Saturday, September 18, 2010
TATA: The evolution of a corporate brand
I am sure everyone in India has a personal TATA story to tell. For instance, once when I just wanted to get away on a solo trip to think, I opted for TATA plantations in Coorg, near Bangalore, Karnataka. The brand name TATA meant, that I would be safe, even if in a strange cottage all alone. Yet, surprisingly, outside India, people associate TATA with say Corus or Jaguar and not with TATA Tea. This book - TATA: The evolution of a corporate brand shows how TATA, as a group has evolved over a period of time. It has built on its foundation and also in the course of its way, added various other 'brand values'. I realised that Chartered Accountants could learn a lot from this book. Hence, after a very long gap, I reviewed this book for the Bombay Chartered Accountants' Society and it was published in their September journal.
If you need to learn how to build your own brand, do pick up this book.
The review is pasted below.
Book: TATA: The evolution of a corporate brand
Author: Morgen Witzel
Publisher: Penguin Portfolio
Readers may wonder why I am reviewing a book based on a specific group i.e. TATA for our Journal. True, most of us in India have a TATA story to relate, some at a personal level, others at a broader level. India rejoiced when TATA acquired Corus or Jaguar. Nano has and will continue make many a dream come true, even as competitors are now coming up with smaller cars.
This book review relates largely to what brand lessons we as individual chartered accountants or firms of chartered accountants can learn from the TATA story, which is succulently captured in the book: “TATA: The evolution of a corporate brand” by Morgen Witzel.
Many of us scoff at the word, ‘brand building’. We think we are professionals and should automatically be recognized for wearing the CA badge. However, in many spheres, we compete with ‘other professionals’ from a different field. Thus, ‘brand building’ is essential at a broader level.
Further, within the CA community as well, it is essential to stand out for one’s knowledge or unique set of offerings, or qualities or any other attribute which can be a USP, whether one is in practice or in the industry. A brand, is largely a sum total of perception. But perception takes time to build. More-so once a good perception (brand) is build, the public scrutiny intensifies. You really cannot rest on your laurels.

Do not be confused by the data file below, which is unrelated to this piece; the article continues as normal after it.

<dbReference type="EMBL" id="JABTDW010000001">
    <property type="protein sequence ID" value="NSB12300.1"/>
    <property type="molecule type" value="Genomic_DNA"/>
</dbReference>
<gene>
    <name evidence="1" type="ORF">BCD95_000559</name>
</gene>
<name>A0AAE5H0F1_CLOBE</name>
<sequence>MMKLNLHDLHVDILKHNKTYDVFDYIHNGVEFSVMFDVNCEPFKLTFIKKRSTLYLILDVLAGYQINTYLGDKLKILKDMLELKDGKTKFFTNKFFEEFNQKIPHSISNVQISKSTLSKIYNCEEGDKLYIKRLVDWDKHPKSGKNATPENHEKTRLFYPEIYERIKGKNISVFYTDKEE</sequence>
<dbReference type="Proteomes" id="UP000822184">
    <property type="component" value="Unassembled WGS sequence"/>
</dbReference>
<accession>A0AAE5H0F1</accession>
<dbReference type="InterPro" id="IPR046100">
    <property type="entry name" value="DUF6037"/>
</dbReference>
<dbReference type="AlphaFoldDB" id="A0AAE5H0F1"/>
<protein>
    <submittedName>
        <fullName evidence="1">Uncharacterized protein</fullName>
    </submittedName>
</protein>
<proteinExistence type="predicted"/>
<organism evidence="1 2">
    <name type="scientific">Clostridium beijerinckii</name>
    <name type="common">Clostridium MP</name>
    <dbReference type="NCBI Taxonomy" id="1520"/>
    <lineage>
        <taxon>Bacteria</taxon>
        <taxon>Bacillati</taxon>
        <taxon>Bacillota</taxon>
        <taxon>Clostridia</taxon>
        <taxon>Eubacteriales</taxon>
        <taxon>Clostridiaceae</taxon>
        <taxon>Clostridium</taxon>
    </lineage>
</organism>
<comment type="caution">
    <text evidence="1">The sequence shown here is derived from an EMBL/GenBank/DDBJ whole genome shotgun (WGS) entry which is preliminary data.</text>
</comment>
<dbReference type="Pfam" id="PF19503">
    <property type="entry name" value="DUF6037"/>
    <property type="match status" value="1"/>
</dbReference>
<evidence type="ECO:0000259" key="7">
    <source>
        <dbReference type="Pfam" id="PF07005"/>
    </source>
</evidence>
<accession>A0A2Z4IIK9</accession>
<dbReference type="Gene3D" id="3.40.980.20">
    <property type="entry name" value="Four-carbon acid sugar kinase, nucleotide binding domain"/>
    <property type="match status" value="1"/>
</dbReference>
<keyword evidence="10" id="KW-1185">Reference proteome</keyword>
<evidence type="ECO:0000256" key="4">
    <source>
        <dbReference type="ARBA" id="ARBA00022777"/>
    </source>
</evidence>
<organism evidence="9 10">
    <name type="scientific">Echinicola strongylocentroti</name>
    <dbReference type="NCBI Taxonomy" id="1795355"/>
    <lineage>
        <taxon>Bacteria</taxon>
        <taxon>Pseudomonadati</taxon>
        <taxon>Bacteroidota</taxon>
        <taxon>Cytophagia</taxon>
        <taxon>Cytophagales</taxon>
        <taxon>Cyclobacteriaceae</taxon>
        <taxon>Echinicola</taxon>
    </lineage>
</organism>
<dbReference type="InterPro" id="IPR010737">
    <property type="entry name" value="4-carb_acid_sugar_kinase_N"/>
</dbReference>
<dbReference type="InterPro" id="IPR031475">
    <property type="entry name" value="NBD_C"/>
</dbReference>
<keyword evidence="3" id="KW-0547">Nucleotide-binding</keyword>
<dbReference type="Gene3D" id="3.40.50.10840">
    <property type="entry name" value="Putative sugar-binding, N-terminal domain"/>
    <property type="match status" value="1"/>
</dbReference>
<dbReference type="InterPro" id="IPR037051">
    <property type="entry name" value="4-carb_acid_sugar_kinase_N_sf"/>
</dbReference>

Just like the TATA group, the CA profession is decades old. One particular paragraph in this book struck me: In the 1990s, TATA was seen as fusty and out of date. Today, Indian stakeholders in particular see the company as a ‘fighter’ - aggressive and innovative and yet strong ethical and committed still to India and its people. As the author puts it, the perception today has changed to: “No longer my father’s TATA, but my TATA.”
In the 1990s, the task was not so much to create cultural change as to steer the TATA group back to its original culture and values. This was not easy but it was done. The TATA group could then create a brand based on its existing culture, rather than having to undertake the immeasurably harder task of creating a brand and then bringing the culture into alignment with it.
Indian customers see TATA as trustworthy, safe, reliable, a provider of value for money and at the same time innovative, modern and stylish. Innovation and keeping in tune with the changing needs of its stakeholders did not mean that TATA diluted its past heritage of safety, reliability and trustworthiness; rather it took strength from its past heritage.
Initially as the author began his study and research he found that three key values lay at the heart of the TATA corporate brand: trust, reliability (especially in terms of quality and value for money) and service to the community. These were the three things that a broad spectrum of stakeholders mentioned first and most often.